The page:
In a bid to reduce fatalities and incidents of distracted driving in Qatar, a locally-based company has launched several apps that voluntarily lock a motorist’s mobile phone while a vehicle is moving.
Taking notice of the Salamtek initiative, developed by Qatar Mobility Innovations Center (QMIC), one of the country’s largest insurance providers is considering using the new technology to reward safe drivers here with lower premiums.
Road accidents are a leading cause of death in Qatar, and the country’s top traffic police officer has said that the majority of serious collisions occur when the driver is using a mobile phone.
Brig. Mohammed Saad Al-Kharji, the director-general of Qatar’s traffic department, told Doha News on the sidelines of today’s app launch that investigators who are probing major accidents routinely reach out to telecom providers Ooredoo and Vodafone to find out if the driver’s mobile phone was being used at the time of the crash.
“(In the case of) more than 80 percent of the accidents, they are using their mobile,” Al-Kharji said.
QMIC officials emphasized that while there is no single solution that will motivate or force drivers to stop using cell phones while driving, they are confident Salamtek will make Qatar’s roads safer.
“This is a complicated problem,” said QMIC chairperson Abdulla Al-Talib. “There is no way that anyone can come up with a complete solution for it. We are trying our best. Saving one life is worth the efforts we are putting forward.”
QMIC, which is headquartered in the Qatar Science and Technology Park, began looking at ways of tackling distracted driving roughly two years ago, launching its first mobile app in June 2013.
It has since developed a portfolio of apps and services as part of its Salamtek Initiative, which involves software that locks a cell phone when a vehicle is moving above a certain speed, logging missed calls and messages and sending automatic replies to those calling a Salamtek-locked phone.
A “beacon” can be installed on the driver’s side of the vehicle and detect whether the phone is in close proximity and being used by the operator or has been passed to a passenger and can be used safely.
While a basic “personal” version can be downloaded for free to Android devices from the Google Play store, QMIC also markets enterprise and family versions of its software that allow users to remotely monitor the mobile phone use of their children or employees while they are driving.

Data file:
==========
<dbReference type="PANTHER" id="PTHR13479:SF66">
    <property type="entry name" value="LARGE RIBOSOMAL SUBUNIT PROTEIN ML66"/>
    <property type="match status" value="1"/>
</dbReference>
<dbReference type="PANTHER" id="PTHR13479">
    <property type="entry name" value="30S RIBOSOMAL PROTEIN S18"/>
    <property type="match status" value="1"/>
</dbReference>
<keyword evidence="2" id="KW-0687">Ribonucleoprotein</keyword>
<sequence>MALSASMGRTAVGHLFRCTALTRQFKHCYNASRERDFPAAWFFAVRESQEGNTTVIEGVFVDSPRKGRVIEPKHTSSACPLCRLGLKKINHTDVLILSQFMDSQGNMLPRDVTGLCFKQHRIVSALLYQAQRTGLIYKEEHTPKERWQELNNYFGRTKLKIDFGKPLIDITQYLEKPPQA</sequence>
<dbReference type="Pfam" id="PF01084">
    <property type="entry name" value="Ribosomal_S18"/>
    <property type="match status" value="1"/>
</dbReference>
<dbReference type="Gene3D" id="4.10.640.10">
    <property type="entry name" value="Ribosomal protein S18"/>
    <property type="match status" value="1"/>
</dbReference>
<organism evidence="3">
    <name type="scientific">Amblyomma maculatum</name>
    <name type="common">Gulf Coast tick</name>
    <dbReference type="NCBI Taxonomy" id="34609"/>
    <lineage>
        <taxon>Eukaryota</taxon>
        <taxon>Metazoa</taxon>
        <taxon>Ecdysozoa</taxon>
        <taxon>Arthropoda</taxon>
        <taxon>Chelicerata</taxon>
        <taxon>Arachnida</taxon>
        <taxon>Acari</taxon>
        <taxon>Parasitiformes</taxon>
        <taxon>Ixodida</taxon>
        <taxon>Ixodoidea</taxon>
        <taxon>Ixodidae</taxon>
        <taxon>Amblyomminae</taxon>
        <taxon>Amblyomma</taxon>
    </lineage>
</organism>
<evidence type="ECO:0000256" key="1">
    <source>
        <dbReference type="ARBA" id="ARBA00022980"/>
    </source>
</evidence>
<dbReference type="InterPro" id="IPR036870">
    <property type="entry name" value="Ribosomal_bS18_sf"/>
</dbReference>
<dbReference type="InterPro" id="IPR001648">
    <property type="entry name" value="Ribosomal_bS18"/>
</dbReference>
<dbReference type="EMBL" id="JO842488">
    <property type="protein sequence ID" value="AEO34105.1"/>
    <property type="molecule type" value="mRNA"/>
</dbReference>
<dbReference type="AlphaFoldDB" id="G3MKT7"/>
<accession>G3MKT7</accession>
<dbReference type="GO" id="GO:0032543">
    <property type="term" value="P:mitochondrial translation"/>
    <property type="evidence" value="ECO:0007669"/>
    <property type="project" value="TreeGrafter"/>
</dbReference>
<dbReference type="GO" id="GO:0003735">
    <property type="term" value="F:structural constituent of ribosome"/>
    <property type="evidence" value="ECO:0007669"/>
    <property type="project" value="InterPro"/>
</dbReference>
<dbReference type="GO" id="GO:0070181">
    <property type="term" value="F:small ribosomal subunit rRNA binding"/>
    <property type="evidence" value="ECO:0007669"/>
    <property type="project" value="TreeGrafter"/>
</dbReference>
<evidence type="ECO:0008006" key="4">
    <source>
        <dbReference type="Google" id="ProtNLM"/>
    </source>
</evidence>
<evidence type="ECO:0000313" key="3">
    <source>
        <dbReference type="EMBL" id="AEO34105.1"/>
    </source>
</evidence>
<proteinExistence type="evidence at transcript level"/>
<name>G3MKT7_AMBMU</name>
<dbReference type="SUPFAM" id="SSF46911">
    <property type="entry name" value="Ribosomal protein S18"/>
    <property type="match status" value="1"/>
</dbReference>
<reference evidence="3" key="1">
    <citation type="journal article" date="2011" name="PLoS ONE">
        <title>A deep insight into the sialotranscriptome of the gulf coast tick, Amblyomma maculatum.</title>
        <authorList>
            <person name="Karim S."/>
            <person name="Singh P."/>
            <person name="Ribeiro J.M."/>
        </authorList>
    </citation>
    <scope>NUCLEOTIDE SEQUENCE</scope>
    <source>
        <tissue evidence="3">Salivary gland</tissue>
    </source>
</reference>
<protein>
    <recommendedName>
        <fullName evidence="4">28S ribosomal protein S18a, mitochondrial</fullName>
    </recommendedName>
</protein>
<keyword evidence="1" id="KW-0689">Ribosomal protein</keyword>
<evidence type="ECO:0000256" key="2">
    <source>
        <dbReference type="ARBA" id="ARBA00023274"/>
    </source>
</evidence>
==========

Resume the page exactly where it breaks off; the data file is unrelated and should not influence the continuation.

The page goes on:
QMIC plans to release all three versions for iPhones in the coming months.
Today’s event was intended to unveil the “Salamtek Consortium,” which is a group of organizations that includes QMIC, the Ministry of Interior’s traffic department and others that are working together to tackle distracted driving in Qatar.
The consortium also includes the Qatar Insurance Co., which can give motorists a financial incentive to use of QMIC’s technology and profit from safer drivers.
P.E. Alexander, the CEO of Qatar Insurance, said that when his firm learned of QMIC’s work, “we thought we must definitely be a part of it.”
“We have an ulterior motive as an insurer. If we can see the number of accidents reduced, it improves our bottom line. There is also the corporate social responsibility, (resulting in) less people getting injured, less property damage.”
The insurer, which covers between 150,000 and 200,000 local drivers, recently completed a pilot project with QMIC on a more advanced piece of technology.
For three and a half months this year, some 40 motorists voluntarily offered to equip their vehicles with sensors that tracked how quickly they accelerated, decelerated, took corners and how fast they drove.
That data was transmitted back to QMIC, which analyzed it and produced a score rating their driving for the insurance company. To address privacy concerns, all the information about the vehicle’s location and movements stayed with QMIC. Only the final score was shared with the insurance company.
At the end of the pilot project, the safest driver received a trip to Dubai as a prize. When applied on a wider scale, however, the prize would be lower insurance premiums for safe drivers, as opposed to those who exhibit reckless behavior behind the wheel.
“The idea is that the safer you drive, the more you reduce your bill. We’re looking at that,” Omar Bondogji, QMIC’s head of marketing and business development, told Doha News.
He said he’s also hoping that QMIC’s fellow consortium members would also eventually offer discounts, prizes or other incentives for users of its Salamtek apps to encourage its use.
In the meantime, the Ministry of Interior said it also plans to boost its enforcement efforts of laws prohibiting the use of mobile phones while driving and other regulations.
The traffic department’s Al-Kharji said many new officers would be completing their training in the coming weeks and would soon be patrolling Qatar’s roads and highways, as well as be stationed on foot at certain intersections.
When asked, he was unable to say how many new officers are being added to the department’s ranks, but said they would have a visible presence.
“You will see it,” Al-Kharji said. “We have to reduce the (number of) accidents.”
If insurance cost more than a maximum of 600 QR for 3rd party, this would seem like more of an incentive
All the apps and tech in the world will not stop this dangerous practice until a combination of fines, black points and prosecutions take place., which at this rate will be never. I am not surprised the accident rate is 80% involving mobiles. I have lost count of seeing the elbow driving texters who are oblivious to everyone but their screen message and weaving all over the road.